Quinn Bailey’s review published on Letterboxd:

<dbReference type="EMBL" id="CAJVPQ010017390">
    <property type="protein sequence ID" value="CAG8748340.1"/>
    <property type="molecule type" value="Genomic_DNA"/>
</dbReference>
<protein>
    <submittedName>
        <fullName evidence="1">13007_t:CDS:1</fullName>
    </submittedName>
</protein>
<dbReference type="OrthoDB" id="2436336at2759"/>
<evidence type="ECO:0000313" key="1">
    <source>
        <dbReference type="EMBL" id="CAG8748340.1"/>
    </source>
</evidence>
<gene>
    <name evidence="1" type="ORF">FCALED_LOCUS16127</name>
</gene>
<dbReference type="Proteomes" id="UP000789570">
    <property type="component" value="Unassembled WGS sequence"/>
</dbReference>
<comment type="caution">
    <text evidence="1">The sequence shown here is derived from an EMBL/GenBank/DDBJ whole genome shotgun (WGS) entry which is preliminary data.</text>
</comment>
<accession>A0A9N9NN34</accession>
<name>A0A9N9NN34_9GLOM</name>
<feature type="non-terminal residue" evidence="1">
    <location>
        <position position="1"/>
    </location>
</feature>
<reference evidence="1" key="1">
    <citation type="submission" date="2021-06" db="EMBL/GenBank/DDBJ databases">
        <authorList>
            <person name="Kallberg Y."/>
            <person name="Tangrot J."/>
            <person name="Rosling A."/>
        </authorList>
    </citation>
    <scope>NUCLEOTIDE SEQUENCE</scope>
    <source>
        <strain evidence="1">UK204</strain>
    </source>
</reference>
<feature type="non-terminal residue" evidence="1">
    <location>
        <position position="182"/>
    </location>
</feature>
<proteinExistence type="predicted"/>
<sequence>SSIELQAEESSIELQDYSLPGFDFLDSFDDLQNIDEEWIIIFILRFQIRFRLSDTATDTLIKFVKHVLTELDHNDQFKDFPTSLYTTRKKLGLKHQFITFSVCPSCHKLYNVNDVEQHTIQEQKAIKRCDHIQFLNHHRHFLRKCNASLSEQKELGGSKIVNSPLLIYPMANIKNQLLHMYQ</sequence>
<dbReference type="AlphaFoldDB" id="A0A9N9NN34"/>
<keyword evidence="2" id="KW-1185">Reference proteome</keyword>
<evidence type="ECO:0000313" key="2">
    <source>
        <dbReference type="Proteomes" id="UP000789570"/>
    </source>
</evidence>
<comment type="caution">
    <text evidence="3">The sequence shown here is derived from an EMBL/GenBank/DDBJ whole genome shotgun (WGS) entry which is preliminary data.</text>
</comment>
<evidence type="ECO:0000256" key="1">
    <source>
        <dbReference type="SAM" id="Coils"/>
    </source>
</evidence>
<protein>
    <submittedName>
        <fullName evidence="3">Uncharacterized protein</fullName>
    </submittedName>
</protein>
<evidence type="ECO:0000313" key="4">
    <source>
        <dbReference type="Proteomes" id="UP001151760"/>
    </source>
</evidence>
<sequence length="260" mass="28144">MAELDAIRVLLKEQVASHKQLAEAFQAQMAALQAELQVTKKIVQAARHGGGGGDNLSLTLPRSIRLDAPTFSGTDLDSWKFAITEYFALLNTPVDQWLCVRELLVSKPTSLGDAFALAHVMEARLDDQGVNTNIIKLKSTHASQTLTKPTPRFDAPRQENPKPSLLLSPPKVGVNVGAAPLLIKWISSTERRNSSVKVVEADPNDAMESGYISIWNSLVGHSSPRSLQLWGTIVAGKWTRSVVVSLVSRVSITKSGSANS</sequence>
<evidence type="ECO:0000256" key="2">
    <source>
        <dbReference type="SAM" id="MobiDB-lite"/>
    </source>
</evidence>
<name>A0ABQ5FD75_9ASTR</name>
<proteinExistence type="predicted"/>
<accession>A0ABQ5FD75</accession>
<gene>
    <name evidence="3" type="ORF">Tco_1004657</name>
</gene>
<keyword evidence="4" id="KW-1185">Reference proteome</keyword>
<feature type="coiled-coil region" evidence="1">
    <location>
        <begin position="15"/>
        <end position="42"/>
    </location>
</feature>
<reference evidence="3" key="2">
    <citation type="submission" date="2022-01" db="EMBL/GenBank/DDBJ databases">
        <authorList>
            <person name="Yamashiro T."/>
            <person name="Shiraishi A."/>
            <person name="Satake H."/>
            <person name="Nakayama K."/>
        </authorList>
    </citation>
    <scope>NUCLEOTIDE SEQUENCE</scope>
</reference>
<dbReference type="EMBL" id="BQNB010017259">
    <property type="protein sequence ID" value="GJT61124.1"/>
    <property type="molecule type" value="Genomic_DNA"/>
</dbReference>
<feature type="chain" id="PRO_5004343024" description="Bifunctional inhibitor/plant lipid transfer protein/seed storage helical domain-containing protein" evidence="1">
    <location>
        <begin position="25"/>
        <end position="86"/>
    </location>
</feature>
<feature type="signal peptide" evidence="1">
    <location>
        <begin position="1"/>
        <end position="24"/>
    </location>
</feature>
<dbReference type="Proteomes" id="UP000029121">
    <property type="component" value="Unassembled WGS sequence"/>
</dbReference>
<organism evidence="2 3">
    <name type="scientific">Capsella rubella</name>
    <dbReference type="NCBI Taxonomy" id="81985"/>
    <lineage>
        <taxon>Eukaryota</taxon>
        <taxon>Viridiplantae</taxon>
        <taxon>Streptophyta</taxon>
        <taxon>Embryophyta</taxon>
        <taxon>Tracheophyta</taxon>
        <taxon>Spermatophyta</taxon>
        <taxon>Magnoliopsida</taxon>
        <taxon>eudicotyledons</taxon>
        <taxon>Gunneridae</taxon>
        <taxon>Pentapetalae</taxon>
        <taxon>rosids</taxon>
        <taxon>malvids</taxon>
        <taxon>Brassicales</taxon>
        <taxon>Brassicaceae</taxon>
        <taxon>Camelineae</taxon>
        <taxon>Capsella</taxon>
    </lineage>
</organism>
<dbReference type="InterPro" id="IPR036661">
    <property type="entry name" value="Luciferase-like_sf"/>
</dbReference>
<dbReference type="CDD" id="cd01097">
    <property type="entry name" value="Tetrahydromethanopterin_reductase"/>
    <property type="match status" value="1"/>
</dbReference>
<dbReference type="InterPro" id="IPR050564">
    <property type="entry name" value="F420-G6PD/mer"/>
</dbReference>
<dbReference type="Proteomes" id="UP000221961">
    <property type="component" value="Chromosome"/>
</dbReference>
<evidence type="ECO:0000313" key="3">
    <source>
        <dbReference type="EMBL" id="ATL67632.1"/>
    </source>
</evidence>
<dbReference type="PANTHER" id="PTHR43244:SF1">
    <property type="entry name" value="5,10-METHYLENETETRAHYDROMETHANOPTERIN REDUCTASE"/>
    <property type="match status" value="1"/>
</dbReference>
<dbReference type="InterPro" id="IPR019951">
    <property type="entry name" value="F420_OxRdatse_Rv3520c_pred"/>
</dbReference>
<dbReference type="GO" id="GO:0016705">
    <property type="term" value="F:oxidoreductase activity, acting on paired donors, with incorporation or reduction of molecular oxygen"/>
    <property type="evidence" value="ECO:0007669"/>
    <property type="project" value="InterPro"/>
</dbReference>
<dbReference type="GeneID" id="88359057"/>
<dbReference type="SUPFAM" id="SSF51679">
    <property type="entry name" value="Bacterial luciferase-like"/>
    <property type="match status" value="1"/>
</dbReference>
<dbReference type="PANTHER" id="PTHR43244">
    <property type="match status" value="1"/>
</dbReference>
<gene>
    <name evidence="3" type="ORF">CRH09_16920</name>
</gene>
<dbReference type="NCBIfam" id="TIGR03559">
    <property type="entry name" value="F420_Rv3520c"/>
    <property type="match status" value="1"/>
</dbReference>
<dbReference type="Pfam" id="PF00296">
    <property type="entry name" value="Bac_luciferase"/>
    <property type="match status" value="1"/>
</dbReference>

Enjoyable as a standard, if atypically pretty, well-acted, and well-made, "doofus teens get picked off one by one after wildly misinterpreting local customs" horror setup, but unfortunately succumbs to a severe case of Taking Itself Far, Far Too Seriously (or, to use that agonizing old chestnut, "elevated horror") that it never quite recovers from. I can get behind Aster's ambitions, but this feels too mannered and fussy for its own good; all of my favorite parts of Hereditary came from its messiest, weirdest choices, while this stages everything to a degree where elements that should come off as irrevocably raw barely leave an impact (which, considering this is about grief and toxic relationships, is probably a problem). Pugh's fantastic, but she's working above her material, which seems stuck on the old art-house horror chestnut of "trauma on its own without elaboration is 100% usable as character development" - maybe I should have seen the red flags when Aster started talking about Lars von Trier influences. Nowhere near as potent - or as genuinely subversive of its chosen genre - as Apostle, but I'm still glad I saw it if only to witness my theater breaking down into hysterical laughter during the final act.